Extremely Loud and Incredibly Close | Study Guide

Jonathan Safran

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Course Hero. "Extremely Loud and Incredibly Close Study Guide." Course Hero. 30 Aug. 2019. Web. 25 Oct. 2021. <https://www.coursehero.com/lit/Extremely-Loud-and-Incredibly-Close/>.

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Course Hero. (2019, August 30). Extremely Loud and Incredibly Close Study Guide. In Course Hero. Retrieved October 25, 2021, from https://www.coursehero.com/lit/Extremely-Loud-and-Incredibly-Close/

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(Course Hero, 2019)



Course Hero. "Extremely Loud and Incredibly Close Study Guide." August 30, 2019. Accessed October 25, 2021. https://www.coursehero.com/lit/Extremely-Loud-and-Incredibly-Close/.


Course Hero, "Extremely Loud and Incredibly Close Study Guide," August 30, 2019, accessed October 25, 2021, https://www.coursehero.com/lit/Extremely-Loud-and-Incredibly-Close/.

Extremely Loud and Incredibly Close | Symbols



A little more than a year after Dad's death, Oskar accidentally breaks a vase in Dad's closet. Inside the vase is a key. Oskar has never seen it before, and it doesn't open anything in the apartment. Oskar becomes obsessed with finding the lock that goes with the key, convinced that determining the key's origin will bring him closer to his father. He wears the key around his neck on the same chain that holds his apartment key, both positioned close to his heart.

To Oskar, the key and his quest to find its matching lock symbolize the love he feels for his father. Before discovering the lock, "I didn't love Dad enough," he thinks at the top of the Empire State Building. Yet while Oskar is hunting for the lock that fits the key, he feels more love for his father than before. He is reminded of Dad every time he thinks about the key and finding its lock. When he does finally find the lock and gives up possession of the key, he feels farther away from Dad than ever before. "Looking for it let me stay close to him for a little while longer," Oskar tells the renter in "A Simple Solution to an Impossible Problem." Without the key, Oskar feels the memory of his father slowly drifting into the past.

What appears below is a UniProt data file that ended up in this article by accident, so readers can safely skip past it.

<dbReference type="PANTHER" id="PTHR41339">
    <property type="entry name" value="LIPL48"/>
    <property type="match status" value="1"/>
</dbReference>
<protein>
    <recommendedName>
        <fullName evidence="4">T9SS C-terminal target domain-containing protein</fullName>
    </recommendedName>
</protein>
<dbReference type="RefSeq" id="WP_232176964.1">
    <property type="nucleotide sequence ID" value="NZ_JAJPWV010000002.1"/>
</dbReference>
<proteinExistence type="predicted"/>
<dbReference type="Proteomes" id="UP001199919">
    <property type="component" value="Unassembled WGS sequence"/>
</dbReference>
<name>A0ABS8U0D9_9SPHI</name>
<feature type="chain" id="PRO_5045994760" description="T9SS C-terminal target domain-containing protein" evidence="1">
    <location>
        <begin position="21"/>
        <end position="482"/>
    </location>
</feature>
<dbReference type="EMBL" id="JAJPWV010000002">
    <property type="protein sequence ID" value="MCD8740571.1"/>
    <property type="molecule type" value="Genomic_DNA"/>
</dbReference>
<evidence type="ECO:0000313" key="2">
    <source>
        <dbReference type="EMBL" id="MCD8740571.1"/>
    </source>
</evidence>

Compass Necklace

Before they set out on their first adventure through New York together, Oskar gives Mr. Black a homemade necklace with a compass on it. Wherever Mr. Black stands inside his apartment, the compass will point him toward his enormous handmade bed because the bed is covered in nails, one for each day since Mr. Black's wife died. Together, the nails have created a strong magnetic field that pulls other magnetic objects, such as paper clips, into its orbit. Thus, the compass will always point in the direction of the bed.

The compass represents Oskar's personal perspective on grief. He believes that when a loved one dies, the best course of action is to find ways to be close to them. For him, being close means singing Dad's favorite songs, revisiting favorite memories, and trying to learn everything about him. Oskar assumes that Mr. Black puts a new nail into his bed every morning for the same reason. Oskar surmises that Mr. Black doesn't leave his apartment because he doesn't want to be far away from the memory of his wife. The compass is Oskar's way of connecting Mr. Black to his deceased wife even when he's not at home. It's a thoughtful gift and one Oskar would have liked for himself.


Oskar considers himself a highly emotional person. This classification can be difficult because he's not always sure what emotion he's experiencing at a given moment. Although he keeps a journal of his feelings, he still has trouble finding the words to explain what's going through his head and his heart. It is easier for him to talk about tangible, knowable things. That's where boots come in. When Oskar thinks of his father's death or about the dangers one faces in life, he says he's wearing "heavy boots." Things that cheer him, such as writing letters to influential scientists, make his "boots" lighter. Boots are a metaphorical representation of Oskar's emotional state. More often than not, they are very, very heavy.

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